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3. PHILAM ASSET MANAGEMENT v.

CIR , 477 SCRA 761 (2005)

PRINCIPLE:

Under Section 76 of the National Internal Revenue Code, a taxable corporation with excess quarterly
income tax payments may apply for either a tax refund or a tax credit, but not both. The choice of one
precludes the other. Failure to indicate a choice, however, will not bar a valid request for a refund, should
this option be chosen by the taxpayer later on.

FACTS:

Petitioner, formerly Philam Fund Management, Inc., is a domestic corporation which acts as the
investment manager of both Philippine Fund, Inc. (PFI) and Philam Bond Fund, Inc. (PBFI)
providing management and technical services. Petitioner is, likewise, PFIs and PBFIs principal
distributor which takes charge of the sales of said companies shares to prospective investors.
Pursuant to the separate management and distribution agreements, both PFI and PBFI agree to
pay the petitioner, by way of compensation for the latters services and facilities, a monthly
management fee from which PFI and PBFI withhold the amount equivalent to a five percent (5%)
creditable tax, pursuant to the Expanded Withholding Tax Regulations.

On April 3, 1998, petitioner filed its annual corporate income tax return for the taxable year 1997
representing a net loss of P2,689,242.00. Consequently, it failed to utilize the creditable tax
withheld in the amount of P522,092.00 representing the tax withheld by petitioners withholding
agents, PFI and PBFI, on professional fees.

On September 11, 1998, petitioner filed an administrative claim for refund with the BIR in the
amount of P522,092.00 representing unutilized excess tax credits for calendar year 1997.
Thereafter, on July 28, 1999, a written request was filed with the same division for the early
resolution of petitioners claim for refund.

BIR did not act on the claim. CTA denied the petition for review. The CA held that to request for
either a refund or a credit of income tax paid, a corporation must signify its intention by marking
the corresponding option box on its annual corporate final adjustment return (FAR).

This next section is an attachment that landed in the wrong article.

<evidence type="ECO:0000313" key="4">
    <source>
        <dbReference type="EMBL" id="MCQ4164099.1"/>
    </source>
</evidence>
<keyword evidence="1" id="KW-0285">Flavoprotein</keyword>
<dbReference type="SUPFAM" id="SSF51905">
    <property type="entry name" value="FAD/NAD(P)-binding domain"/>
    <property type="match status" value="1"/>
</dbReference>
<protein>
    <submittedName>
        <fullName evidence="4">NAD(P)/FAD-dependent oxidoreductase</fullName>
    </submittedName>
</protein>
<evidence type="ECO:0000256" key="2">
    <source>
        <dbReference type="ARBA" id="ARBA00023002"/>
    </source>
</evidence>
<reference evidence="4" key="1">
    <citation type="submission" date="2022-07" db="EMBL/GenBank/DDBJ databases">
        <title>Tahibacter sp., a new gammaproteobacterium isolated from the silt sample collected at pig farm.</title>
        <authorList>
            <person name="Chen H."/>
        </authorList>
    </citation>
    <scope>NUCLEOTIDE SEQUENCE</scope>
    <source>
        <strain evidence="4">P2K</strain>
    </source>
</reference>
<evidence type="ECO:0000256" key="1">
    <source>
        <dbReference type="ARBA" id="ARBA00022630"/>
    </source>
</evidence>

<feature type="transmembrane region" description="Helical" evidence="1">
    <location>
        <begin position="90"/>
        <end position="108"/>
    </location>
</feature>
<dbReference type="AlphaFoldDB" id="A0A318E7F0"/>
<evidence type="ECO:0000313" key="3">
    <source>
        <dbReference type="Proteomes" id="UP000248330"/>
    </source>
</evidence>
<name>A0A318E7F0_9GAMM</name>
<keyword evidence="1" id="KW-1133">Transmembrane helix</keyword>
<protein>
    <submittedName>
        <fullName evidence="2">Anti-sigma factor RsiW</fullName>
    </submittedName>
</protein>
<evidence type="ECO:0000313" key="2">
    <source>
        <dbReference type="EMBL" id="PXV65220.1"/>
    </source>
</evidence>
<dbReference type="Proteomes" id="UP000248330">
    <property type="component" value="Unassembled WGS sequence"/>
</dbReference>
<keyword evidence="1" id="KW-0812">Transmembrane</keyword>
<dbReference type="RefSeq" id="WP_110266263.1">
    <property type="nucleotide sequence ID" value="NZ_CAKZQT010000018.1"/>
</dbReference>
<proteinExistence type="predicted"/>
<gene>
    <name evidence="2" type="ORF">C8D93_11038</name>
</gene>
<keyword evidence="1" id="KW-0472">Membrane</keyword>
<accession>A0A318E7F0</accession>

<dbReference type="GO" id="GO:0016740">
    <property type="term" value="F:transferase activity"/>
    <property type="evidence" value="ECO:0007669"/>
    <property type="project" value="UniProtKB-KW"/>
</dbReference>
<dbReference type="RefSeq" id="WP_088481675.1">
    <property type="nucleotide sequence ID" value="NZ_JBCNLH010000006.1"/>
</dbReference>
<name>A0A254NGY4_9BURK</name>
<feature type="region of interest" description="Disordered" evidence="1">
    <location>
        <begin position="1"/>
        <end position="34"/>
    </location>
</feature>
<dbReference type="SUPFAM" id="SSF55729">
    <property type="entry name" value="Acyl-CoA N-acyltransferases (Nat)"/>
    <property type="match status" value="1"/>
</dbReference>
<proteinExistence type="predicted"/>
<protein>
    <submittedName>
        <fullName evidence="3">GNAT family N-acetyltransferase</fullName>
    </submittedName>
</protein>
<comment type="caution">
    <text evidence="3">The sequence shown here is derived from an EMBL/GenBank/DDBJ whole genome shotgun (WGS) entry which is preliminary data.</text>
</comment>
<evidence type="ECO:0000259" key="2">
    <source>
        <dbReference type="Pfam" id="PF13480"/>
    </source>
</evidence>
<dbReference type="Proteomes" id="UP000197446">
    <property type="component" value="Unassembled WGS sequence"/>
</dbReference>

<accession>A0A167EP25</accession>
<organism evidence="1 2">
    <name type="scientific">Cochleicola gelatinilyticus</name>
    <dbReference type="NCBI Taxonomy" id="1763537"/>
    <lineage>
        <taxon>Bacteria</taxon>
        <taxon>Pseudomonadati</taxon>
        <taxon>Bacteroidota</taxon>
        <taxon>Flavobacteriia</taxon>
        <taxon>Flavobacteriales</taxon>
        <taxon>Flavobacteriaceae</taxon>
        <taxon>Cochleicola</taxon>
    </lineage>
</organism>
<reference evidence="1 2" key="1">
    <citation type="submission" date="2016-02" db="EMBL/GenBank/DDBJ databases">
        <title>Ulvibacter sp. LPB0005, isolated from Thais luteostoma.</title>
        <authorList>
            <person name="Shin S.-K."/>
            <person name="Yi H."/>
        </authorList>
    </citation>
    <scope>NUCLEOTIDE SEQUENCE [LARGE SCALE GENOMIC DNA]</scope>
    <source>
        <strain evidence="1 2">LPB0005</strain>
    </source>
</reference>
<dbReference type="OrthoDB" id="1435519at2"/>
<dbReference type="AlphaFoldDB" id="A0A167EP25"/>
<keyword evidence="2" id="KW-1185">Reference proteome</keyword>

ISSUE:

Is petitioner entitled to a refund of its creditable taxes withheld?

RULING:

YES, petitioner is entitled to a tax refund of its 1997 excess tax credits in the amount of P522,092.

Section 76 of the NIRC offers two options to a taxable corporation whose total quarterly income tax
payments in a given taxable year exceeds its total income tax due. These options are (1) filing for a tax
refund or (2) availing of a tax credit.

Tax refund is easier as it only requires that a taxpayer properly apply for the refund (through written claim
before the Commissioner). The tax credit option works by applying the refundable amount, as shown on
the FAR of a given taxable year, against the estimated quarterly income tax liabilities of the succeeding
taxable year. These two options are alternative in nature; the choice of one precludes the other.

Meanwhile, while a taxpayer is required to mark its choice in the form provided by the BIR (the FAR), this
requirement is only for the purpose of facilitating tax collection. Failure to signify one’s intention in the
FAR does not mean outright barring of a valid request for a refund, should one still choose this option
later on.

The taxpayer’s failure to indicate an option in its FAR does not automatically mean that the taxpayer has
opted to carry-over its income tax credit. The taxpayer’s choice may be ascertained using circumstantial
evidence. Nonetheless, when a choice to carry-over the tax credit in the succeeding year has been made
actually or constructively, this becomes irrevocable already.

Respondent erroneously ruled that the ITR or FAR of the succeeding year be submitted as evidence to
determine whether its claimed 1997 tax credit had not been applied against its 1998 tax liabilities.
Requiring that the ITR or the FAR of the succeeding year be presented to the BIR in requesting a tax
refund has no basis in law and jurisprudence. The Tax Code likewise allows the refund of taxes to a
taxpayer that claims it in writing within two years after payment of the taxes erroneously received by the
BIR. “Technicalities and legalisms, however exalted, should not be misused by the government to keep
money not belonging to it and thereby enrich itself at the expense of its law-abiding citizens.”